Can I Work with this Board?

MOST EVERY NONPROFIT EXECUTIVE DIRECTOR HAS A BONE TO PICK with his or her board at one time or another.  If you talk to enough directors you soon have a lengthy list of complaints mostly clustered around the biggies:  the board doesn't do enough fundraising (that's probably #1), the board is unfocused, the board doesn't respect the work I do, the board doesn't seem to know or care about the work the organization does.  Perhaps you have a favorite I've missed that you'd like to share. If you read those surveys where boards and staff independently rate the work of the board, the board always thinks they're doing a bang-up job, while executive directors almost uniformly think boards under-perform.  Definitely staff leaders have pretty high (and in some cases unrealistic) expectations for their boards no matter the size, mission or sophistication of their organizations.  What I suspect staff leaders don't always take into account is the fact that no board w…

Recruiting Entrepreneurial Leadership

AS MUCH AS NONPROFITS NEED FORWARD-THINKING, entrepreneurial staff leadership, they need it just as much in the board room.  Recruiting for it is not unlike recruiting for entrepreneurship in the CEO -- it requires definition and identification of some key attributes around which conversation and questions can be had. My not-so-official definition of nonprofit entrepreneurship -- be it social or cultural -- is an organization's willingness to shift its perspectives to find opportunities and partnerships in unexpected places, reset old boundaries to expand audiences and, in doing so, use the strengths of its mission to diversify and/or grow income streams.  And woe be the entrepreneurial CEO who doesn't have a like-thinking board to support and advance her efforts. Cultural and social entrepreneurs share some or all of the following attributes:   They see and understand the relevancy of the work and the cultural/social value it providesThey can make value connections forward and b…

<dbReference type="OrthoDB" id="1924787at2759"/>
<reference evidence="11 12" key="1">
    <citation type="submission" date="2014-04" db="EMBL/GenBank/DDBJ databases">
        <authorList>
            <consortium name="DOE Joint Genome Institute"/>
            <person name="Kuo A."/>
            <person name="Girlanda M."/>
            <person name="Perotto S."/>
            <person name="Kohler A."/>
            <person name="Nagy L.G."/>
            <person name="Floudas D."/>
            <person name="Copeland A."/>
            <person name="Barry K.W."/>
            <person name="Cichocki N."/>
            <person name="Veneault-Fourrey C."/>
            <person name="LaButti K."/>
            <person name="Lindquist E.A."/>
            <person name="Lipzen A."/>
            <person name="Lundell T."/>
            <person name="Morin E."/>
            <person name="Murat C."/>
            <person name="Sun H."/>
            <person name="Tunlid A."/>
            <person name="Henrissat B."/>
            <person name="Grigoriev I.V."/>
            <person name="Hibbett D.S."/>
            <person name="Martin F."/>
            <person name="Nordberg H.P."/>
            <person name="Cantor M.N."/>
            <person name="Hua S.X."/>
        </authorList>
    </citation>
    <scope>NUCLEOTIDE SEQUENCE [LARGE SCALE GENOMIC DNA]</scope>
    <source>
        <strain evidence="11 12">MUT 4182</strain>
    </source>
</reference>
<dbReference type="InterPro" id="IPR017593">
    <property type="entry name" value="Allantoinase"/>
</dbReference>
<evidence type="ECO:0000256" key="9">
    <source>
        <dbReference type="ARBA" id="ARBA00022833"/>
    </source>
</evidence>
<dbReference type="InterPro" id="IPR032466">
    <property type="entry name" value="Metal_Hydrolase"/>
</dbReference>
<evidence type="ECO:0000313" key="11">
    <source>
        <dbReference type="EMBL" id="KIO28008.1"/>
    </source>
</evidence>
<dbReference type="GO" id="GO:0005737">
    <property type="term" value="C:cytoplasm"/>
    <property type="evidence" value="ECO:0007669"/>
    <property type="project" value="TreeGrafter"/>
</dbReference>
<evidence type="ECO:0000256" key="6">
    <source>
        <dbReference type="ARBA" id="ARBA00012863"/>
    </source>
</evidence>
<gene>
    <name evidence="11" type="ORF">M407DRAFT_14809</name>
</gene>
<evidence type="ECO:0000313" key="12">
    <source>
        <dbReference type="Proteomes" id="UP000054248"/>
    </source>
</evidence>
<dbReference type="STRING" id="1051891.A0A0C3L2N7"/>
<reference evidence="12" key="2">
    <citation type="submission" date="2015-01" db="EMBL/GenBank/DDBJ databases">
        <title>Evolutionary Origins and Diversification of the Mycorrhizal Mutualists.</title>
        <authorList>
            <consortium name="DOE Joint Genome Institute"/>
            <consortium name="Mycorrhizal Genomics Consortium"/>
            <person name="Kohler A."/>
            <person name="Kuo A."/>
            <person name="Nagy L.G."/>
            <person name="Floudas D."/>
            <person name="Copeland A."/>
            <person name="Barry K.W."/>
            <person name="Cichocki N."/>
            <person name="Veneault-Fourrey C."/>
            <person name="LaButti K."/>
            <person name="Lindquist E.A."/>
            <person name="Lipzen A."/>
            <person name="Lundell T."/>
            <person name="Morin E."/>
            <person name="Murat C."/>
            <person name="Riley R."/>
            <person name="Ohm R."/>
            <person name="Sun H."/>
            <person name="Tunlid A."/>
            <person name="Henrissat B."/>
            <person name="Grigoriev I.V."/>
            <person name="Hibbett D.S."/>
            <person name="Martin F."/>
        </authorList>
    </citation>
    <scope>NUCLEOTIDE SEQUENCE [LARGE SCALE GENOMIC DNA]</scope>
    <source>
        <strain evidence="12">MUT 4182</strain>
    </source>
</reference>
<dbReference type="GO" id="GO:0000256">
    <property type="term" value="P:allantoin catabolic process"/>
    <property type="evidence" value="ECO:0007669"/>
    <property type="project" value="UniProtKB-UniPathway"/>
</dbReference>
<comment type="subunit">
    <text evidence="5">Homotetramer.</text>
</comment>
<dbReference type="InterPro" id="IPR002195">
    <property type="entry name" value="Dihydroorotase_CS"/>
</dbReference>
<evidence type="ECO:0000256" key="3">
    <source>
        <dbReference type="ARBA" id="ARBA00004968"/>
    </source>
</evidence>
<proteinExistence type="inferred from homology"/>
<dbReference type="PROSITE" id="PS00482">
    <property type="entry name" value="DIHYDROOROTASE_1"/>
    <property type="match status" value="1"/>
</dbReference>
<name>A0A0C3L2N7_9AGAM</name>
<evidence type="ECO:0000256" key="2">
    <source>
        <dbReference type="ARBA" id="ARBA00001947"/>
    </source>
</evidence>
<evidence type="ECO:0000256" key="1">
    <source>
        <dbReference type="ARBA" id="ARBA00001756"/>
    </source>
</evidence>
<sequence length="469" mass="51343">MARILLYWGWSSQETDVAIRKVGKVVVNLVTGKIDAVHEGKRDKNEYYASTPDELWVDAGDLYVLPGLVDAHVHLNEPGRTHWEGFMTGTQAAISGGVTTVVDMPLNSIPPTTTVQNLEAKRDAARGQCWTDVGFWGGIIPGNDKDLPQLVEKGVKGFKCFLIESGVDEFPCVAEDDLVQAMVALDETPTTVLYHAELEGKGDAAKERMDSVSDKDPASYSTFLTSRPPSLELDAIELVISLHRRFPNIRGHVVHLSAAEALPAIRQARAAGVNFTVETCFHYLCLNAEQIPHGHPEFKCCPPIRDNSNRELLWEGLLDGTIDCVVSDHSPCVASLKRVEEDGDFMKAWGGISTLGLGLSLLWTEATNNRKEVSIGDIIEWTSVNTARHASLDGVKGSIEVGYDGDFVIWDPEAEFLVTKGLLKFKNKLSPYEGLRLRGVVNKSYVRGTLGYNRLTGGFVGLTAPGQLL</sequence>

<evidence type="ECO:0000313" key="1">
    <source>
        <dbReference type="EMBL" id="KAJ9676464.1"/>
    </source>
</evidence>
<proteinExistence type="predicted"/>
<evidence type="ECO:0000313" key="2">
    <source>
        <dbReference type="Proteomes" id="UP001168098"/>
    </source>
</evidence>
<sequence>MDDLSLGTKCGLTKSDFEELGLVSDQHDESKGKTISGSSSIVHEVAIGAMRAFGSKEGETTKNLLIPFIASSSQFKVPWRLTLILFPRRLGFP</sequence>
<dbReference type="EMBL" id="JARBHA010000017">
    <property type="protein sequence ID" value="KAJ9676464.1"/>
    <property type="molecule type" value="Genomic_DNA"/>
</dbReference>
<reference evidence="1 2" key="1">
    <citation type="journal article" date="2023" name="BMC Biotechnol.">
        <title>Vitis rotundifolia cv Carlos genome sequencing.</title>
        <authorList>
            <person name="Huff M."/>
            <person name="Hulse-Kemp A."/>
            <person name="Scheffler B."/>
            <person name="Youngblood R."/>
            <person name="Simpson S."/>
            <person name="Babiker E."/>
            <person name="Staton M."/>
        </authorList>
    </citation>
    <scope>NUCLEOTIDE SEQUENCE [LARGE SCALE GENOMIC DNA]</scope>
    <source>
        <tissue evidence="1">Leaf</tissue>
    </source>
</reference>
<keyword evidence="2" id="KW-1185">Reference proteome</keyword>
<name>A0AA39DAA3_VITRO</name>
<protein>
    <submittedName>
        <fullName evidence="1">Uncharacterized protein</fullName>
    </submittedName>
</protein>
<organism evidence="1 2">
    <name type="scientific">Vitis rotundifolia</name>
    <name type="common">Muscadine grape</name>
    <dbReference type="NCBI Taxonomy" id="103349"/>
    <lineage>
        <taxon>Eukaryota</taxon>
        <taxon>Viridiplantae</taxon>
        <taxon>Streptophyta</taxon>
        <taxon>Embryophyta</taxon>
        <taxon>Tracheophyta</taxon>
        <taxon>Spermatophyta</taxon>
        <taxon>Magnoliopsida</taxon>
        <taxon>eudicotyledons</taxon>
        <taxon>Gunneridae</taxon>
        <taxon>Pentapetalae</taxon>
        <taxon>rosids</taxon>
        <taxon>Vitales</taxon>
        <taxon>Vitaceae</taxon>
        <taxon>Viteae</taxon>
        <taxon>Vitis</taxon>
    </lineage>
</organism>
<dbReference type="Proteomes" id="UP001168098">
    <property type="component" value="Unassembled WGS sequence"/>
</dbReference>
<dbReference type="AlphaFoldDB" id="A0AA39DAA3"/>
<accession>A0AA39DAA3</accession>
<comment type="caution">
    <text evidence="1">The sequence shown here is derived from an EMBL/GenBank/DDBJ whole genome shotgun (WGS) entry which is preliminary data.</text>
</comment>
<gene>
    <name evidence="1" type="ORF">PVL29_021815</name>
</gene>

When a Frame Becomes A Box

I'VE ALWAYS VIEWED CONVERSATIONS ABOUT ORGANIZATIONAL VISION as exciting opportunities to put a whole host of ideas and convictions from the sublime to the ridiculous out on the table for everyone to think about.  You never know where a spark might come from that will light the path for an organization's direction and enlighten thinking.  I've always been puzzled by folks who think visioning is nothing more than silly, unattainable chatter.  I suspect that these naysayers have participated in enough visioning discussions where nothing was done to pin down key concepts so that all of it floated away like a clutch of helium balloons.  I hear that. The absolute requirement for me is to never leave a visioning discussion without pinning down key concepts or common threads of ideas.  These, then, become the contextual frame which holds all the nuts and bolts discussions of strategies and tactics.  As I've written here, I am believer that the nuts and bolts ought to be driven …

Backing Into a Mission

LOTS OF PEOPLE WILL TELL YOU (myself included) that an overarching organizational mission is the logical starting point for developing a course of action.  The deep understanding of the need an organization can fill, along with the resulting impact from filling that need, typically form the bedrock for the planning, programming and evaluation that is to come.  But I'm willing to bet that there are loads of nonprofits who find themselves meeting a need and making an impact without ever fully articulating a mission statement (or a vision statement, for that matter). An arts organization I'm working with may be a case in point.  The founder, who is no longer on the board, but occupies a revered place in the organization's universe, has an extremely articulate and sophisticated idea about the importance of integrating the daily artistic process with the public.  The result of her desire became a successful grassroots artist project that eventually, for reasons having mostly to …